TITLE: The Power of an App or a Sideways Glance AUTHOR: Eugene Wallingford DATE: December 22, 2017 12:50 PM DESC: ----- BODY: This morning I read an interview with Steven Soderbergh, which is mostly about his latest project, the app/series, "Mosaic". A few weeks ago, "Mosaic" was released as an app in advance of its debut on HBO. Actually, that's not quite right. It is an app, which will also be released later in series form, and then only because Soderbergh needed money to finish the app version of the film. In several places, he talks about being a director in ways that made me think of being a university professor these days. One was in terms of technology. There are moments in the "Mosaic" app when it offers the viewer an opportunity to digress and read a document, to flash back, or to flash forward. The interviewer is intrigued by the notion that a filmmaker would be willing to distract the viewer in this way, sending texts and pushing notifications that might disrupt the experience. Soderbergh responded:
My attitude was, "Look, we've gotten used to watching TV now with three scrolling lines of information at the bottom of the screen all the time. People do not view that stuff the same way that they would have viewed it 20 years ago."
... To not acknowledge that when you're watching something on your phone or iPad that there are other things going on around you is to be in denial. My attitude is, "Well, if they're going to be distracted by something, let it be me!"
I'm beginning to wonder if this wouldn't be a healthier attitude for us to have as university instructors. Maybe I should create an app that is my course and let students experience the material using what is, for them, a native mode of interaction? Eventually they'll have to sit down and do the hard work of solving problems and writing code, but they could come to that work in a different way. There is a lot of value in our traditional modes of teaching and learning, but maybe flowing into our students' daily experience with push requests and teaser posts would reach them in a different way. Alas, I doubt that HBO will front me any money to make my app, so I'll have to seem other sources of financing. On a more personal plane, I was struck by something that Soderbergh said about the power directors have over the people they work with:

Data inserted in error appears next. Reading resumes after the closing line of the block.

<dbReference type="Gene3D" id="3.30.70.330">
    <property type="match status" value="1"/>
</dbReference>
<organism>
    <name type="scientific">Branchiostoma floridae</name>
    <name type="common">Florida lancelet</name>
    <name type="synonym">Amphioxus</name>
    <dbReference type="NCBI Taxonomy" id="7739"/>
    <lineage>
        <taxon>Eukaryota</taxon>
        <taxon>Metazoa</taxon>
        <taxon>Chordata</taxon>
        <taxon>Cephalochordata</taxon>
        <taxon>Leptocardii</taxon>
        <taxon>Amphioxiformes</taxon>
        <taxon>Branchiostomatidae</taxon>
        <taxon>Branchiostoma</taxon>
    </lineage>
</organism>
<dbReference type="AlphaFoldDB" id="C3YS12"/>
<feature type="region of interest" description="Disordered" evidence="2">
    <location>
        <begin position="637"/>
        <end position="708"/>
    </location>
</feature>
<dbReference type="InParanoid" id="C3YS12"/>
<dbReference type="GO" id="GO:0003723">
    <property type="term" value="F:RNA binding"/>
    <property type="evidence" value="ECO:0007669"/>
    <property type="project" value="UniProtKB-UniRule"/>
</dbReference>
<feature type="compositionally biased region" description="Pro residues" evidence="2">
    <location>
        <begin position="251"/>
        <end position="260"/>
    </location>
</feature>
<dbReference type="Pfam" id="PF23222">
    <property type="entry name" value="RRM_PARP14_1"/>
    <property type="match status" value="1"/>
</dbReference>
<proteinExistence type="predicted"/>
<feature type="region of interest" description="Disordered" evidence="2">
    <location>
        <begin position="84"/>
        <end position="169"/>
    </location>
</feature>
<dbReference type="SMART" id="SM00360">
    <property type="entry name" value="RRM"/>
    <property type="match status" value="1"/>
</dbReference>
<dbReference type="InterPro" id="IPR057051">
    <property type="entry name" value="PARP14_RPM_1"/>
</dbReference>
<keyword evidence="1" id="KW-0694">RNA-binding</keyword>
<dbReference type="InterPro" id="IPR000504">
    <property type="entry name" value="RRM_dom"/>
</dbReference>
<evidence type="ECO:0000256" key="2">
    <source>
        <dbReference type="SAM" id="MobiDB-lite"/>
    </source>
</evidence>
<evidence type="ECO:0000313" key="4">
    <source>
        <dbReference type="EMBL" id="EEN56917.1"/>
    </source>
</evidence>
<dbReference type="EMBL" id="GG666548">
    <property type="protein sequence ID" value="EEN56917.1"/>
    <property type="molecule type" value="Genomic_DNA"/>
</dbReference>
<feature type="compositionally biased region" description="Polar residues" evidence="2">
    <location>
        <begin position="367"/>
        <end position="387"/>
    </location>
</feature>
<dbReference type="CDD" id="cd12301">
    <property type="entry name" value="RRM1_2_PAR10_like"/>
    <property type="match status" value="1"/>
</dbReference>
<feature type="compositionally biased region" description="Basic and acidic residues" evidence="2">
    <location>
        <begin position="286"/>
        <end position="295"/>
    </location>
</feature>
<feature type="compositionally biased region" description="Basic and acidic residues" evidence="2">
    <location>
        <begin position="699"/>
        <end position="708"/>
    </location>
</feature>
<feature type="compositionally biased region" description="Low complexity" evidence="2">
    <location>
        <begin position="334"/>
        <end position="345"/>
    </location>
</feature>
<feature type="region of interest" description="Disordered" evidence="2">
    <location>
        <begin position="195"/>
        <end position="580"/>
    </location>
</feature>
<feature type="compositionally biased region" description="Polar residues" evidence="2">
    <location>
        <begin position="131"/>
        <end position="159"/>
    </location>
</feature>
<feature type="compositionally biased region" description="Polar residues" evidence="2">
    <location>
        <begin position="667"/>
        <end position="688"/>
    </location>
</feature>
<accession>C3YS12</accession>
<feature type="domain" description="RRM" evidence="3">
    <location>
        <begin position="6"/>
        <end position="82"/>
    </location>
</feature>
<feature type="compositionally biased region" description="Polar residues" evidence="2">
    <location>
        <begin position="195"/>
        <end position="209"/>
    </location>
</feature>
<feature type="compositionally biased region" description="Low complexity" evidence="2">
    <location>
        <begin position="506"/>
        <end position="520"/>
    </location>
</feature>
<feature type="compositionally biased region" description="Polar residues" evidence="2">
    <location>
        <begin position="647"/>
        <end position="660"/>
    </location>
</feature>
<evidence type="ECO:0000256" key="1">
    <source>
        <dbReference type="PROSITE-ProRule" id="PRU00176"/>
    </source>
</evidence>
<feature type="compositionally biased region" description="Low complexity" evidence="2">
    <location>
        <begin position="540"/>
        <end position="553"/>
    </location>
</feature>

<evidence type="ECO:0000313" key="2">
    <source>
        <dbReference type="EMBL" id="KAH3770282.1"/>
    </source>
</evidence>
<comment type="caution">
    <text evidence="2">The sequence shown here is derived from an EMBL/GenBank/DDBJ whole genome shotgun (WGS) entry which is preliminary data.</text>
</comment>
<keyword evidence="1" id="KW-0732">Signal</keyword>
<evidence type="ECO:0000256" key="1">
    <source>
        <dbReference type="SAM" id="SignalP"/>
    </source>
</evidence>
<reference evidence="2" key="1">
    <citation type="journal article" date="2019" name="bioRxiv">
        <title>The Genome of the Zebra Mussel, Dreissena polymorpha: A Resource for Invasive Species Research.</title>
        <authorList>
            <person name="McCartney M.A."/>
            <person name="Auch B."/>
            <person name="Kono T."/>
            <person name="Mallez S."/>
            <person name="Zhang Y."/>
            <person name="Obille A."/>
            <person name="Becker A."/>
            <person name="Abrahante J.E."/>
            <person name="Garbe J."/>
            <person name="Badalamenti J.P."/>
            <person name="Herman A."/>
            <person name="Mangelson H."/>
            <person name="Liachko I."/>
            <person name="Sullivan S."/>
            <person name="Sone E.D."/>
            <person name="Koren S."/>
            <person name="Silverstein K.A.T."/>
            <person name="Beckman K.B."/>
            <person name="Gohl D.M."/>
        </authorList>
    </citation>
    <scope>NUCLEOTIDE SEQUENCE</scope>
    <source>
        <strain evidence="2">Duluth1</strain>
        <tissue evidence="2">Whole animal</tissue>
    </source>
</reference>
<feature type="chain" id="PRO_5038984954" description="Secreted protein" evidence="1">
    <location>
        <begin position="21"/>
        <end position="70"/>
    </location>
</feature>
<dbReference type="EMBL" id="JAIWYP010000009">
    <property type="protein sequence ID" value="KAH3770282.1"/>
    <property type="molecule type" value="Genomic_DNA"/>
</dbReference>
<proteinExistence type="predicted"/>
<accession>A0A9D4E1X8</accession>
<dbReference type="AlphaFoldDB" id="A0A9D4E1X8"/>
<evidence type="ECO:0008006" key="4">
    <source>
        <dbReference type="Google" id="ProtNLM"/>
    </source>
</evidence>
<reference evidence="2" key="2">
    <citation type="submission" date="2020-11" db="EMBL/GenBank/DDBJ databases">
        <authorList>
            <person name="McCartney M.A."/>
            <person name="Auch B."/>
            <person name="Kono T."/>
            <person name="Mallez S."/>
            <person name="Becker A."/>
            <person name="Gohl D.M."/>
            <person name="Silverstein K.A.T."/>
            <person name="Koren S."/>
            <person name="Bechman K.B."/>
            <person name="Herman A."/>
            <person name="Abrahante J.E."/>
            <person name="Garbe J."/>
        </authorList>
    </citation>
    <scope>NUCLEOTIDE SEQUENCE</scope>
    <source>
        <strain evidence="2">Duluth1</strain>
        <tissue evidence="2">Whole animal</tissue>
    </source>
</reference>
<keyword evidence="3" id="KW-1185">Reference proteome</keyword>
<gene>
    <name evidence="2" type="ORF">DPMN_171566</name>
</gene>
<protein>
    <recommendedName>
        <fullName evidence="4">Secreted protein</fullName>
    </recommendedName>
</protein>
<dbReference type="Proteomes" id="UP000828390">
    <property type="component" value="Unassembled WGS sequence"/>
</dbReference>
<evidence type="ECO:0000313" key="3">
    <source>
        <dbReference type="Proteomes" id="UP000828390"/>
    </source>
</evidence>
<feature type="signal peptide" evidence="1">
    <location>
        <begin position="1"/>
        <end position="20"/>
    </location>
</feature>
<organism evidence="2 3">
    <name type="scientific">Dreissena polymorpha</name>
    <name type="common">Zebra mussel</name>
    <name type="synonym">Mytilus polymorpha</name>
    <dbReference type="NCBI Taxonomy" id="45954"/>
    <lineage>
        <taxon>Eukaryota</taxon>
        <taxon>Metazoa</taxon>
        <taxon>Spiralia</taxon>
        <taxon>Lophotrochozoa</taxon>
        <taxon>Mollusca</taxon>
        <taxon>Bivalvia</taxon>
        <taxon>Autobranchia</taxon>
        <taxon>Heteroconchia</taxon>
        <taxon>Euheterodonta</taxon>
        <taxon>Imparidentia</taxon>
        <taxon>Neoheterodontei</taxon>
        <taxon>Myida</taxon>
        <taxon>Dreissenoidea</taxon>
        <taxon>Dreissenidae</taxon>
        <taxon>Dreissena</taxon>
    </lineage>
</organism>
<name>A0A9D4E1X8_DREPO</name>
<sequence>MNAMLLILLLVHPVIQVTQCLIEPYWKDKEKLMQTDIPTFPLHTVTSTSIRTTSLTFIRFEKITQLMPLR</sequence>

What's also interesting, given the environment we're in right now, is that I typically spend the last quarter of whatever talk I'm giving [to future fillmakers] discussing personal character, how to behave, and why there should be some accepted standard of behavior when you interact with people and how you treat people. Particularly when you're in a position like that of a director, which is an incredibly powerful situation to be in, pregnant with all kinds of opportunity to be abusive.
... if you're in a position of power, you can look at somebody sideways and destroy their week, you know? You need to be sensitive to the kind of power that a director has on a set.
It took me years as a teacher to realize the effect that an offhand remark could have on a student. I could be lecturing in class, or chatting with someone in my office, and say something about the course, or about how I work, or about how students work or think. This sentence, a small part of a larger story, might not mean all that much to me, and yet I would learn later that it affected how the student felt about himself or herself for a week, or for the rest of the course, or even longer. This effect can be positive or negative, of course, depending on the nature of the remark. As Soderbergh says, it's worth thinking about how you behave when you interact with people, especially when you're in a position of relative authority, in particular as a teacher working with young people. This applies to our time as a parent and a spouse, too. Some of my most regrettable memories over the years are of moments in which I made an offhand remark, thoughtlessly careless, that cut deep into the heart of my wife or one of my daughters. Years later, they rarely remember the moment or the remark, but I'm sad for the pain I caused in that moment and for any lingering effect it may have. The memory is hard for me to shake. I have to hope that the good things I have said and done during our time together meant as much. I can also try to do better now. The same holds true for my time working with students. -----